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22 August 2014

Try Garrya Elliptica for Winter Interest

If you are looking for a wall shrub which will provide winter interest, then the silk tassel bush - Garrya elliptica - could be what you need. It's evergreen leaves and long, silvery catkins make it a striking sight. It can have a height and spread of 3-4m (10-12ft) when grown against a wall, but it also works as an informal hedge or as a shrub.

Garrya is dioecious, meaning that it has separate male and female plants, and although both male and female plants produce catkins, the male catkins are considered more attractive. Make sure you buy a named cultivar that is guaranteed male, though if you want to breed them you will need both male and female plants.

Garrya needs a sheltered site, as it easily suffers leaf scorch in windy or exposed sites, but works well as a wall shrub, where it benefits from extra shelter and warmth. It is shade tolerant, so is happy growing against a north – or east-facing wall, but is best not planted in the coldest parts of the UK or in frost pockets.

Garrya should be planted between autumn and spring, and prefers well-drained soil.

Your Garrya would appreciate an annual feed of 50-100g per sq m (1˝-3oz sq yd) of general-purpose fertiliser every late winter, though if you are growing one in a container it will need feeding from early spring until late summer. It would also benefit from mulching to suppress weeds, provide nutrients, improve soil conditions and conserve moisture. Shrubs are usually mulched in late winter, after any fertiliser application, but can be mulched any time between autumn and late spring provided the ground is damp.

Newly planted shrubs will need careful watering, but once established they usually need little water.

Where pruning is required, it should be carried out in early spring, as the catkins start to fade, but before new growth starts.

Garrya is well suited to being grown as a fan or an espalier against a wall, and should be treated as follows:-

Cut the plant back to one or two framework branches before planting. Tie these framework branches to bamboo canes, which are then attached in a fan shape to horizontally-placed wires on the wall or fence. Cut back any side shoots which grow out from the wall, and tie in well-placed new shoots to the framework, extending and filling in the fan framework. Use extra bamboo canes if necessary.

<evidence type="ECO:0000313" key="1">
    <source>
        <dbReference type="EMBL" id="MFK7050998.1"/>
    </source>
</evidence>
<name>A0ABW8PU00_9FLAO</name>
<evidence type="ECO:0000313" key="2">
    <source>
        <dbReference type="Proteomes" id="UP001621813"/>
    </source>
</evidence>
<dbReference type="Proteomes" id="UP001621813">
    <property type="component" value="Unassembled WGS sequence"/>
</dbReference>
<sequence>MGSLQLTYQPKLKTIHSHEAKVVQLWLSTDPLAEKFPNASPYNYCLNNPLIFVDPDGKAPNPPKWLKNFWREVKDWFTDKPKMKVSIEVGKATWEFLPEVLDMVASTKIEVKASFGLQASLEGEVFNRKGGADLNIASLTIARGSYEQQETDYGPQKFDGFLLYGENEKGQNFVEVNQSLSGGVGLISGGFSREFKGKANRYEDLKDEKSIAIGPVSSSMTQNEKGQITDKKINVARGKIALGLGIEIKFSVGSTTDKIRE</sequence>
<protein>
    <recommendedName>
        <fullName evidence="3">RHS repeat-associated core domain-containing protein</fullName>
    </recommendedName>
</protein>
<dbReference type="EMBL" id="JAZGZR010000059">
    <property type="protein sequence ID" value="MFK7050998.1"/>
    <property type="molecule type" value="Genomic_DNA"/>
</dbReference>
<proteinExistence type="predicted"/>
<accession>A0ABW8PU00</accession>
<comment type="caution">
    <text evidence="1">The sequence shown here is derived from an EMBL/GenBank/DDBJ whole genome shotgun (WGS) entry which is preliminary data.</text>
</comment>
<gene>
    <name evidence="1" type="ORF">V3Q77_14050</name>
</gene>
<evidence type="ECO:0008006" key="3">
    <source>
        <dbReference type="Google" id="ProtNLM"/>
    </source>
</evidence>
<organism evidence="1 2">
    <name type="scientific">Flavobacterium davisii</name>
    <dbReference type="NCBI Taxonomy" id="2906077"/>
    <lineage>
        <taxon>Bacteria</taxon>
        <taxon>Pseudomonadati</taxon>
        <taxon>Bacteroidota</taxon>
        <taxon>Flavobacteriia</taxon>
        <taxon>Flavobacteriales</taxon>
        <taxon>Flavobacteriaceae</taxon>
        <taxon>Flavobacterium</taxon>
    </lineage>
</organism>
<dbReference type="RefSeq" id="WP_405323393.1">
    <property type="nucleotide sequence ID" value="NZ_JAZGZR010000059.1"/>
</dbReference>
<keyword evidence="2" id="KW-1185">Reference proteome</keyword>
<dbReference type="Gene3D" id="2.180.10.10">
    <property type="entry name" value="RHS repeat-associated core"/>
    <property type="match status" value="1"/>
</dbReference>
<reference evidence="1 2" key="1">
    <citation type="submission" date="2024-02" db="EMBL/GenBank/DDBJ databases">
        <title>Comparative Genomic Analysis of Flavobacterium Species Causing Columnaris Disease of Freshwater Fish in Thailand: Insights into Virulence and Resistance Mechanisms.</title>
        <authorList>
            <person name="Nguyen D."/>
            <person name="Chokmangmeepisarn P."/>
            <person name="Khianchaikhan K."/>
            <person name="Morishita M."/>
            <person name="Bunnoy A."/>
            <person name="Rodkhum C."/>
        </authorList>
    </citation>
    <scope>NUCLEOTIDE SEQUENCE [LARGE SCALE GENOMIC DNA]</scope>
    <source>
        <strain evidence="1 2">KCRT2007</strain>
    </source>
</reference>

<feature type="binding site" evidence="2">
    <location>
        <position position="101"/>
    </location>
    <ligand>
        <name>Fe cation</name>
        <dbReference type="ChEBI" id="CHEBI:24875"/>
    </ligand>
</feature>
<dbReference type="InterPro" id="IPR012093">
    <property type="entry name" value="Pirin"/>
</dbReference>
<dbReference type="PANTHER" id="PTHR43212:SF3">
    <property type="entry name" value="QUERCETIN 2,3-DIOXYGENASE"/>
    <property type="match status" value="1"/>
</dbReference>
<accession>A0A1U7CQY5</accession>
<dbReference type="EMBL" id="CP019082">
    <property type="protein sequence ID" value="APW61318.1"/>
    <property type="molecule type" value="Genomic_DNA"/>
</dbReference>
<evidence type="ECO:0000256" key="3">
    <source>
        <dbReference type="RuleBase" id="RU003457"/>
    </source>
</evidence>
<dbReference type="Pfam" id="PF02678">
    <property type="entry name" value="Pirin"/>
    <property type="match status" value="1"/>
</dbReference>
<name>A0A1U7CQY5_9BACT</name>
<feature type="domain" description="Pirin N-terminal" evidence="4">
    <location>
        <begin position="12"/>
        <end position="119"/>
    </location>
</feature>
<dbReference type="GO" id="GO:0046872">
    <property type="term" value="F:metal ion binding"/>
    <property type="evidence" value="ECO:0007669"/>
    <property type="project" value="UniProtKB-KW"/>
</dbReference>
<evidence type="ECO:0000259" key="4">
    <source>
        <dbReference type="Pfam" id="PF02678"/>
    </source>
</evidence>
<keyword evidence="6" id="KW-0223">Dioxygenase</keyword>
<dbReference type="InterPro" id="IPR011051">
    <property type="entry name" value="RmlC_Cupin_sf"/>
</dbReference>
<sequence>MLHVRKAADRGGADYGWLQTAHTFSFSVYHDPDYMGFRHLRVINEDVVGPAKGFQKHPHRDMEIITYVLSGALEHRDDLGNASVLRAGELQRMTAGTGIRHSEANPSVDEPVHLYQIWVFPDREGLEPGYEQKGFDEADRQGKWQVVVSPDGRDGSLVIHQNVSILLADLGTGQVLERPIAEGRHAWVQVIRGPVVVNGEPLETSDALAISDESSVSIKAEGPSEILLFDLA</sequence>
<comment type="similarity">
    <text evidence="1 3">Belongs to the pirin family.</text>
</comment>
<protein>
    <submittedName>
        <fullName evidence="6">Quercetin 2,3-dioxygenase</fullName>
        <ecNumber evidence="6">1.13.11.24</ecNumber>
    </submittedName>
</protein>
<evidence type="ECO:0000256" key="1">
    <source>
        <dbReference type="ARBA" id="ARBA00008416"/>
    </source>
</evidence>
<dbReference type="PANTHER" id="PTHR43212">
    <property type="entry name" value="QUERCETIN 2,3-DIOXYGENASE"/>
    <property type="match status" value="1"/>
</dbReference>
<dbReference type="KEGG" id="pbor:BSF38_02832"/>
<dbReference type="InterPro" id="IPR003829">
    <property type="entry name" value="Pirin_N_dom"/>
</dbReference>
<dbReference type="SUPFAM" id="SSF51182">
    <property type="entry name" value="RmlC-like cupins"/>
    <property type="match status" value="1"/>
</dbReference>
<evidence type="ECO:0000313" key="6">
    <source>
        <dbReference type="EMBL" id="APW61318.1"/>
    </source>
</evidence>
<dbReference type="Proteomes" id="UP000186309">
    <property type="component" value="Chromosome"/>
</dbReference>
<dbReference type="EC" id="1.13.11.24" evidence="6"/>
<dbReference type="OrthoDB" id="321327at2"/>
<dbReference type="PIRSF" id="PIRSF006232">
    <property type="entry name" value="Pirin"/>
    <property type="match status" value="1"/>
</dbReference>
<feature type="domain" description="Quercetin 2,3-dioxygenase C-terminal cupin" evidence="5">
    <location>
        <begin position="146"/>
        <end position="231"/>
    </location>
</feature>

Where Garrya is grown as a hedge, it should be trimmed with secateurs or hand shears, not with a hedge trimmer, as a hedge trimmer will damage the leaves, causing ragged edges and scorching.

Free-standing shrubs are best left to grow un-pruned where there is space, but if pruning is required you should remove any crossing, rubbing or badly placed shoots, as well as any dead, diseased or damaged shoots. You can renovate your plants if required by cutting them back gradually over three to four years to a low framework of branches. Re-growth is vigorous and will need thinning out, selecting the strongest, best-placed shoots and removing the others.

Species plants can be raised from seed, but named cultivars are best propagated from semi-ripe cuttings taken in summer as they won't come true from seed.

Recommended cultivars are:-

G. elliptica ‘James Roof’ – male cultivar with dense clusters of silver catkins to 20cm (8in) or more. Height 4m (12ft).

G. × issaquahensis ‘Pat Ballard’ – male cultivar with upright, narrower shape; red-purple shoots and purple-tinged catkins to 20cm (8in) long. Height 4m (12ft).

 







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